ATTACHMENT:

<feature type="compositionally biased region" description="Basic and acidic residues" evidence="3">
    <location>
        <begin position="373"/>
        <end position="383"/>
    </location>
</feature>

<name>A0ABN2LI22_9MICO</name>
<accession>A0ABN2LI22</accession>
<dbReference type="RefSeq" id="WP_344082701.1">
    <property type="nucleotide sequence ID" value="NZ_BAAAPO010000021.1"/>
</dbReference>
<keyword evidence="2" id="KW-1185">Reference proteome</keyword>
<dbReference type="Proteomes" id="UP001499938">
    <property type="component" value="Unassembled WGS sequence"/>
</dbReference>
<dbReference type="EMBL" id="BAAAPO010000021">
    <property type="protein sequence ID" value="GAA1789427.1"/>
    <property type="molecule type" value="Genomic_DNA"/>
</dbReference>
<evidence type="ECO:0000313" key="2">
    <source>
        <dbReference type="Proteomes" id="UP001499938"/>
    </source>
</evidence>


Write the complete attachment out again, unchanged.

<feature type="compositionally biased region" description="Basic and acidic residues" evidence="3">
    <location>
        <begin position="373"/>
        <end position="383"/>
    </location>
</feature>

<name>A0ABN2LI22_9MICO</name>
<accession>A0ABN2LI22</accession>
<dbReference type="RefSeq" id="WP_344082701.1">
    <property type="nucleotide sequence ID" value="NZ_BAAAPO010000021.1"/>
</dbReference>
<keyword evidence="2" id="KW-1185">Reference proteome</keyword>
<dbReference type="Proteomes" id="UP001499938">
    <property type="component" value="Unassembled WGS sequence"/>
</dbReference>
<dbReference type="EMBL" id="BAAAPO010000021">
    <property type="protein sequence ID" value="GAA1789427.1"/>
    <property type="molecule type" value="Genomic_DNA"/>
</dbReference>
<evidence type="ECO:0000313" key="2">
    <source>
        <dbReference type="Proteomes" id="UP001499938"/>
    </source>
</evidence>